Days before a crucial Kimberley Process meeting in Israel to review the ban on Zimbabwe’s controversial diamond exports, concern is mounting over the continued detention of human rights activist Farai Maguwu.
Maguwu, director of the Mutare-based Centre for Research and Development, has been monitoring alleged human rights abuses by government security forces in the Marange diamond fields. His June 3 arrest sparked protests by local and international rights groups, including Amnesty International and the Southern Africa Litigation Centre (SALC).
This week SALC said Maguwu’s arrest ‘followed closely” after his meeting with Kimberley Process (KP) monitor Abbey Chikane, a South African businessman mandated to assess whether Zimbabwe has met the minimum standards of the KP.
Chikane provoked outrage from rights organisations when he recommended that Zimbabwe should be allowed to resume gem exports.
In an interview with the London-based Zimbabwe radio station, SW Radio Africa, Chikane said Maguwu had given him a ‘fraudulently obtained document”. Asked if he had handed this over to Zimbabwean authorities, he replied: ‘I did not want
to be in possession of stolen material.”
Asked this week how he justified his recommendation that Zimbabwean diamond exports should resume, Chikane said the country had met the main KP requirements. He declined to comment on Maguwu’s arrest, saying it was sub judice.
Zimbabwe-based human rights lawyer Beatrice Mtetwa, who is assisting Maguwu’s legal team, said the charges against Maguwu remained unclear.
Mtetwa claimed that detective Henry Dowa — the policeman investigating the case — had said he was travelling to South Africa to meet Chikane. ‘He says he is going to frame the charges against Farai once he’s met Mr Chikane, so even the police themselves are not sure,” she said.
SALC’s executive director, Nicole Fritz, appealed to the South African government to ‘speak out” about Maguwu’s detention and raise the issue with Zimbabwean authorities.
‘We also want them to speak out against the mining situation,” she said.
‘South Africa should examine its own role in these abuses, especially that of South African-linked actors.”
Leading rights group Global Witness this week released a damning report titled Return of the Blood Diamond and called for Zimbabwe to be suspended from the KP ‘until it can prove its diamonds aren’t bankrolling violence and abuse”.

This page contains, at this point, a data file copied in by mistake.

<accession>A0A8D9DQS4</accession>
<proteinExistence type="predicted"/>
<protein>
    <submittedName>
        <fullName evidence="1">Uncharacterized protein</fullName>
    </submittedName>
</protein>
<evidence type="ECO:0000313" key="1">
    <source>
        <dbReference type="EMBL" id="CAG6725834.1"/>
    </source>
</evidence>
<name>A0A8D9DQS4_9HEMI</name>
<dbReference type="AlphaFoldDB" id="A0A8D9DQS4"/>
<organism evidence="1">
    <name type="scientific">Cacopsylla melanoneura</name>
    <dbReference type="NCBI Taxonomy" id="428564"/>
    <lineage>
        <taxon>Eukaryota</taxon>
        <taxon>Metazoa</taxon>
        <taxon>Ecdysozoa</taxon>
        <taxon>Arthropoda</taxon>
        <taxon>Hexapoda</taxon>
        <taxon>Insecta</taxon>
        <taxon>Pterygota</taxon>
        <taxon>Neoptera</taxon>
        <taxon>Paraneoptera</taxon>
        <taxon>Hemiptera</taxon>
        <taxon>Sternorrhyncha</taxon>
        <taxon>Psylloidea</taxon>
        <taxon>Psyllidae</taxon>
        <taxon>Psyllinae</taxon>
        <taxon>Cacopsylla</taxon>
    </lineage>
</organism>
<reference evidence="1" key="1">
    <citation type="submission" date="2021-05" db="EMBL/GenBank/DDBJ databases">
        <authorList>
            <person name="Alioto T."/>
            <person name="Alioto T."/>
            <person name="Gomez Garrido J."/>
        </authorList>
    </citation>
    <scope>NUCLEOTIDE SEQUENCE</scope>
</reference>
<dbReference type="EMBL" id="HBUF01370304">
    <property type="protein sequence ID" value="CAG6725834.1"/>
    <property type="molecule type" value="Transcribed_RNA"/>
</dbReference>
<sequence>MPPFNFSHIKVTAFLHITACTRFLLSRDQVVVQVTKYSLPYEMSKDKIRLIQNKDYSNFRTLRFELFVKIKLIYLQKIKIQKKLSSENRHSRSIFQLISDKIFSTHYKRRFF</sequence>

Zimbabwe has lined up buyers for Marange diamonds in the United Arab Emirates, Belgium, the United Kingdom and South Africa. Between October last year and April this year, Zimbabwe made 15 large sales to these countries — none of which was authorised by the KP.
Chikane claims he faced harassment and surveillance during his visit to Zimbabwe. He told SW Radio Africa that he feared being found in possession of ‘stolen documents”, an apparent reference to the report given to him by Maguwu.
Meanwhile, Mpho Mmutle, the former senior police officer named in Chikane’s report as an associate of African Consolidated Resources (ACR), a company fighting for control of Marange, has denied the Global Witness claim that he tried to stop Chikane from continuing his investigation of Zimbabwe’s diamond trade.
Mmutle said this week that he knew Chikane from their days in exile and ‘just wanted to alert him to developments that would harm his integrity and the KP monitoring process which he was leading”.
Mmutle described how he met Chikane in a Sandton restaurant, where he informed him of ‘a number of people who are connected to him and seem to have an interest in the Zimbabwean diamonds. He confirmed knowledge of those people and … called one of them in our presence.”
Mmutle said he was surprised that Chikane’s report described in detail what was agreed was an informal meeting. Mmutle denied Chikane’s suggestion that he had been offered a top security job by ACR. He said he had become involved ‘in the issue of Mr Chikane by default, because I was following up on some information about some illegal movements of diamonds”.